NAACP Renews Va. Election Lawsuit

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RICHMOND, Va. — The NAACP on Friday resumed efforts to force Virginia to put more voting machines in minority polling places, setting up a court hearing 15 hours before voters head to polls in the battleground state.

The Virginia chapter of National Association for the Advancement of Colored People’s will return to federal court on Monday afternoon to argue the state is inadequately prepared to handle an enormous voter surge expected Tuesday.

State Republicans plan to oppose the NAACP’s request on grounds that altering voting procedures on the eve of the election would be disruptive and could unfairly disadvantage their candidates.

Record turnout is expected as Democrat Barack Obama tries to win 13 electoral votes in state that has backed Republican presidential candidates since 1968. Obama would be the nation’s first black president if elected.

The NAACP alleged the state failed to provide enough voting machines to handle the crowds, particularly in majority black precincts. The lawsuit in U.S. District Court in Richmond asked for paper ballots to be provided as one option if lines got too long.

More than 436,000 new voters registered since Jan. 1, a 10 percent increase that pushed voter rolls past 5 million for the first time in Virginia, a state of 7.7 million residents. Much of the increase results from the Obama campaign’s aggressive registration drive.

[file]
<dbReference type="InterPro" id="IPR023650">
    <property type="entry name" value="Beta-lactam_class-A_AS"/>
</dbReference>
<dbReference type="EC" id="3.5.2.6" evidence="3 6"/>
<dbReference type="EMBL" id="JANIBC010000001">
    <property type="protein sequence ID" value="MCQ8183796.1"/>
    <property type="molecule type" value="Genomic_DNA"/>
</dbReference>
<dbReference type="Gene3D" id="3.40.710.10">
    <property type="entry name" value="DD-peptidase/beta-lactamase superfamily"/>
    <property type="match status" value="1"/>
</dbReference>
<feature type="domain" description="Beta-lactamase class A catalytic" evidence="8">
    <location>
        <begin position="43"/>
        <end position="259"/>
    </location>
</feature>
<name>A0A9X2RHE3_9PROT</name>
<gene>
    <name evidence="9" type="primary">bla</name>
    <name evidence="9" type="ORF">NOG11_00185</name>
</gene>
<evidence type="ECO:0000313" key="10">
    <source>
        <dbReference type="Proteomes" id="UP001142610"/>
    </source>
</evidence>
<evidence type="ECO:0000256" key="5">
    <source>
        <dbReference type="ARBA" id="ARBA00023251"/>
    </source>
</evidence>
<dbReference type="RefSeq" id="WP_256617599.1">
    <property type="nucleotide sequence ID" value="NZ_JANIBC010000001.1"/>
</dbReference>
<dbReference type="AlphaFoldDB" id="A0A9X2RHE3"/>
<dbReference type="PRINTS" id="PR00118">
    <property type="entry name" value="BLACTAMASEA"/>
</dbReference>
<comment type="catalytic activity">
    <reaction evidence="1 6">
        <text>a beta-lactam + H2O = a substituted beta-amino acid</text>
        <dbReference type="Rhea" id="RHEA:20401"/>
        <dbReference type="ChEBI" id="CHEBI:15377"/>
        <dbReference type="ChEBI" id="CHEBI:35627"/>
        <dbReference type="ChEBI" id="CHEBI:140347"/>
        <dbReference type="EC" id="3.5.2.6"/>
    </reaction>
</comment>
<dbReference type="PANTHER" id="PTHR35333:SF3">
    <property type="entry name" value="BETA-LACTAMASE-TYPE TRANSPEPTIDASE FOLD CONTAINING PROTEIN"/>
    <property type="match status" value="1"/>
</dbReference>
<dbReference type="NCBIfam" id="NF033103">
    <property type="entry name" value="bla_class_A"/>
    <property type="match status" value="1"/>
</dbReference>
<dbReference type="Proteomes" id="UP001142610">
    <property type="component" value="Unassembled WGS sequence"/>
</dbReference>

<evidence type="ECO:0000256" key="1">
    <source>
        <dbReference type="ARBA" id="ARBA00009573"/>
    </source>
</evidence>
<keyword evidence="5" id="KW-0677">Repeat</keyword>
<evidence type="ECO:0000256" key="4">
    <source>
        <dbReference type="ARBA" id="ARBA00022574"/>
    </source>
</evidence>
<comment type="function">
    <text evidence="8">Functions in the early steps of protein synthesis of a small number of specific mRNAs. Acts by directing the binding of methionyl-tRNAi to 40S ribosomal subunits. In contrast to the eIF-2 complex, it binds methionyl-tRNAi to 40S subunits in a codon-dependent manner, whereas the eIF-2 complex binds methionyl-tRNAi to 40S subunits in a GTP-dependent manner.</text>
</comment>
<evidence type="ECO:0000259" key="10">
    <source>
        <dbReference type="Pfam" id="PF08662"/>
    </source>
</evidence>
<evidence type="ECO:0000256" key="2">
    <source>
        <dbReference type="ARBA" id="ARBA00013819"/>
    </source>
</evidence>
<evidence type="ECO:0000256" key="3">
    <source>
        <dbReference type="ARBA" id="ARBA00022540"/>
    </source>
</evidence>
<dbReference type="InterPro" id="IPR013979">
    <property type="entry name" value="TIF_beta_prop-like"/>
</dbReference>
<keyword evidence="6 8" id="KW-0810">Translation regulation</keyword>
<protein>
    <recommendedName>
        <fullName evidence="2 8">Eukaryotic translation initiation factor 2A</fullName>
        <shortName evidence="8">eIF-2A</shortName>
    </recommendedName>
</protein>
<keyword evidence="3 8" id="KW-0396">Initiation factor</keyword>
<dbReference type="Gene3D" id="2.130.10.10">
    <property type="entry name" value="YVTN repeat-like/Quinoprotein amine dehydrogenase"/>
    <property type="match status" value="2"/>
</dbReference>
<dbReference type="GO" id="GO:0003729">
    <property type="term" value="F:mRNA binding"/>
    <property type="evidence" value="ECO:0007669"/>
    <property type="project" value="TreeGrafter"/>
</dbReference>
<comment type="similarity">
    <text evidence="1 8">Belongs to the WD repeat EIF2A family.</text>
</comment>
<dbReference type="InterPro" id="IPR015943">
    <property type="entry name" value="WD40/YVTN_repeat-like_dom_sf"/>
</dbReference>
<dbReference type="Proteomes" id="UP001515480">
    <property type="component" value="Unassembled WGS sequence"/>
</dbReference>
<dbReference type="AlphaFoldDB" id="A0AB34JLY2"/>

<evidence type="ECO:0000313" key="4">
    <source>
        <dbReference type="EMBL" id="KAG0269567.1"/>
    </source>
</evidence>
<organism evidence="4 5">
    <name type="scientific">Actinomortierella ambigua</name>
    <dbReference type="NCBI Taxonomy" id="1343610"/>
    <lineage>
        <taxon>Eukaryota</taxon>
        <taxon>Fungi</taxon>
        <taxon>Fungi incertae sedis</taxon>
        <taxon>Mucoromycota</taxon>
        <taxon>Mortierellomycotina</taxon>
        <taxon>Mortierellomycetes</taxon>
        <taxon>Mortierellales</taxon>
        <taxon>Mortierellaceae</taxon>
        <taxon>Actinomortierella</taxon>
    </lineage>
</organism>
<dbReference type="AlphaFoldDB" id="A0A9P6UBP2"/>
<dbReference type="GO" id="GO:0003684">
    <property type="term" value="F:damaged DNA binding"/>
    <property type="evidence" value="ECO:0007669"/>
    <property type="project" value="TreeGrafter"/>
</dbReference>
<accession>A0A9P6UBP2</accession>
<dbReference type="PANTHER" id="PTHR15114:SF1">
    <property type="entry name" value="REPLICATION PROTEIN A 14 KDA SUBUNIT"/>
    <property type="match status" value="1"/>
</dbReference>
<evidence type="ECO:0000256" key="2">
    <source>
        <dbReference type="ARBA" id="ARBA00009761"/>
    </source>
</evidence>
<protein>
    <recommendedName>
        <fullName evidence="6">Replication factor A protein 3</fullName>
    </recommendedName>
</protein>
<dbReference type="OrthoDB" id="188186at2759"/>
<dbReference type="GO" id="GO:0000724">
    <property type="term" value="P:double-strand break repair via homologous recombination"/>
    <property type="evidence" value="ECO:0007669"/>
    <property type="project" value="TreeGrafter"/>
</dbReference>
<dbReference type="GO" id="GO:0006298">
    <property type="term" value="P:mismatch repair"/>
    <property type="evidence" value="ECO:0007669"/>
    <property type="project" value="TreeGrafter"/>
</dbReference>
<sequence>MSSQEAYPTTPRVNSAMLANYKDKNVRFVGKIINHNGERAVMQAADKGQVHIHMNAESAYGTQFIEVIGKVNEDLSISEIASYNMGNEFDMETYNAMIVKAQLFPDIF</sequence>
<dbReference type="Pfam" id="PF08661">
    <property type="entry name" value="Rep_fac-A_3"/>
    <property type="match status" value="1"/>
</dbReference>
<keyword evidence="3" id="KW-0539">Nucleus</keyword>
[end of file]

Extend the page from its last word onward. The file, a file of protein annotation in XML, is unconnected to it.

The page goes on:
At the close of the first fiercely contested presidential race in Virginia in generations, several polls show Obama slightly ahead.

The NAACP had withdrawn its request for a hearing on Thursday after receiving new information from state officials about the placement of election day resources. At the time, NAACP officials said a new hearing before the election was unlikely.

But after assessing the updated information, the NAACP concluded preparations were still insufficient and on Friday requested a new hearing.

“We went back and looked at the numbers, and it’s still the same old bad news. We’re still seeing disparities between black and white precincts,” said Ben Jealous, national NAACP president.

A spokeswoman for Gov. Timothy M. Kaine, a Democrat and Obama ally, said the administration was surprised to see the lawsuit renewed. She said state law gives the governor no authority to extend poll hours.

“We feel confident that we’ll be prepared,” spokeswoman Delacey Skinner said. “I think that voters who are going to the polls on election day should go early and be prepared for the line, but we’re not anticipating any kind of major problems.”

Several Virginia Republicans have filed to intervene in the lawsuit, arguing that last-second changes at selected precincts the NAACP seeks could give the Democrats an unfair advantage.

Cleta Mitchell, attorney for the Republican Party of Virginia, said the GOP particularly opposes a longer voting day and paper ballots at select polling places.

“You just can’t have a situation 24 hours before the election where you go to court and start rewriting state law,” she said.

Robert D. Holsworth, a professor of government and political science at Virginia Commonwealth University, said some of the steps the NAACP suit seeks, such as extending the poll closing time from 7 p.m. Tuesday to 9 p.m., might be possible on short notice. But an overnight shuffle of voting machines, he said, would be extremely difficult at best.

“The enthusiasm and interest in this election – that in itself has introduced the potential for chaos and confusion,” Holsworth said. “The substantial reallocation of resources at the last minute adds one more element of uncertainty.”

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